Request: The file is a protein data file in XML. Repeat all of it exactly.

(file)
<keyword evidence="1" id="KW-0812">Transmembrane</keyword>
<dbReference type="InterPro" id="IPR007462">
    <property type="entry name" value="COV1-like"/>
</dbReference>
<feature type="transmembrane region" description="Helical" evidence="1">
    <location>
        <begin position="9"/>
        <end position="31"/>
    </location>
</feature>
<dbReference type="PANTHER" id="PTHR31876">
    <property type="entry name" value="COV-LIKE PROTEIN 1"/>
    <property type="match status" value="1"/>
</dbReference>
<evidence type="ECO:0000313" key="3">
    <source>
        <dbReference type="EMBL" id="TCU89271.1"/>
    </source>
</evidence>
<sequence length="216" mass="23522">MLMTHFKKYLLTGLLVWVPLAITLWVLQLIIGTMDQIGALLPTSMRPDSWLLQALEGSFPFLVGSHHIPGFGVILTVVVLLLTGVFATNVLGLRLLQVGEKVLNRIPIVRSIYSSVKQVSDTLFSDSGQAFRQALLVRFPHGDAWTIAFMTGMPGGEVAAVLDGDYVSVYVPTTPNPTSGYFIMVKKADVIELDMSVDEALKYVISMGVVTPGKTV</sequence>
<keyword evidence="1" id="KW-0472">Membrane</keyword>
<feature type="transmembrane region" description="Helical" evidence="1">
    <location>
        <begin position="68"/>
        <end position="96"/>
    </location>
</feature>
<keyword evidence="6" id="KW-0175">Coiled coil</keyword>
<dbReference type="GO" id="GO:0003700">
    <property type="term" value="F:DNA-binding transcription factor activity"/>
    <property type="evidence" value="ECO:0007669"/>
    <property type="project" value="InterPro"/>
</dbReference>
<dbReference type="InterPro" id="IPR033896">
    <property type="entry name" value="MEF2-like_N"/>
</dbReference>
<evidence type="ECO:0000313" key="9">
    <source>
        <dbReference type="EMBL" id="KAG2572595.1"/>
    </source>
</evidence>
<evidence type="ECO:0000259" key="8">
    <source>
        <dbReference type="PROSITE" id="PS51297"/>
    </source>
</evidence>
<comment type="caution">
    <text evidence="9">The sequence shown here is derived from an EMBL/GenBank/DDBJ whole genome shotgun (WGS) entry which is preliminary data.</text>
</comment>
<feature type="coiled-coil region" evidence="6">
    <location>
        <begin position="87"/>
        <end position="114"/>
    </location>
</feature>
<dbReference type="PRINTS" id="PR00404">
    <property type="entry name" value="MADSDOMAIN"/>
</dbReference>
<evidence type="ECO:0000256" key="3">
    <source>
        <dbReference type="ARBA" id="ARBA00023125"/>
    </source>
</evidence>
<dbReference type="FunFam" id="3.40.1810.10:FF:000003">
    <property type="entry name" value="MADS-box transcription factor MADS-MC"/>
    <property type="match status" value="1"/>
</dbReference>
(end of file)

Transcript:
<keyword evidence="1" id="KW-0812">Transmembrane</keyword>
<dbReference type="InterPro" id="IPR007462">
    <property type="entry name" value="COV1-like"/>
</dbReference>
<feature type="transmembrane region" description="Helical" evidence="1">
    <location>
        <begin position="9"/>
        <end position="31"/>
    </location>
</feature>
<dbReference type="PANTHER" id="PTHR31876">
    <property type="entry name" value="COV-LIKE PROTEIN 1"/>
    <property type="match status" value="1"/>
</dbReference>
<evidence type="ECO:0000313" key="3">
    <source>
        <dbReference type="EMBL" id="TCU89271.1"/>
    </source>
</evidence>
<sequence length="216" mass="23522">MLMTHFKKYLLTGLLVWVPLAITLWVLQLIIGTMDQIGALLPTSMRPDSWLLQALEGSFPFLVGSHHIPGFGVILTVVVLLLTGVFATNVLGLRLLQVGEKVLNRIPIVRSIYSSVKQVSDTLFSDSGQAFRQALLVRFPHGDAWTIAFMTGMPGGEVAAVLDGDYVSVYVPTTPNPTSGYFIMVKKADVIELDMSVDEALKYVISMGVVTPGKTV</sequence>
<keyword evidence="1" id="KW-0472">Membrane</keyword>
<feature type="transmembrane region" description="Helical" evidence="1">
    <location>
        <begin position="68"/>
        <end position="96"/>
    </location>
</feature>
<keyword evidence="6" id="KW-0175">Coiled coil</keyword>
<dbReference type="GO" id="GO:0003700">
    <property type="term" value="F:DNA-binding transcription factor activity"/>
    <property type="evidence" value="ECO:0007669"/>
    <property type="project" value="InterPro"/>
</dbReference>
<dbReference type="InterPro" id="IPR033896">
    <property type="entry name" value="MEF2-like_N"/>
</dbReference>
<evidence type="ECO:0000313" key="9">
    <source>
        <dbReference type="EMBL" id="KAG2572595.1"/>
    </source>
</evidence>
<evidence type="ECO:0000259" key="8">
    <source>
        <dbReference type="PROSITE" id="PS51297"/>
    </source>
</evidence>
<comment type="caution">
    <text evidence="9">The sequence shown here is derived from an EMBL/GenBank/DDBJ whole genome shotgun (WGS) entry which is preliminary data.</text>
</comment>
<feature type="coiled-coil region" evidence="6">
    <location>
        <begin position="87"/>
        <end position="114"/>
    </location>
</feature>
<dbReference type="PRINTS" id="PR00404">
    <property type="entry name" value="MADSDOMAIN"/>
</dbReference>
<evidence type="ECO:0000256" key="3">
    <source>
        <dbReference type="ARBA" id="ARBA00023125"/>
    </source>
</evidence>
<dbReference type="FunFam" id="3.40.1810.10:FF:000003">
    <property type="entry name" value="MADS-box transcription factor MADS-MC"/>
    <property type="match status" value="1"/>
</dbReference>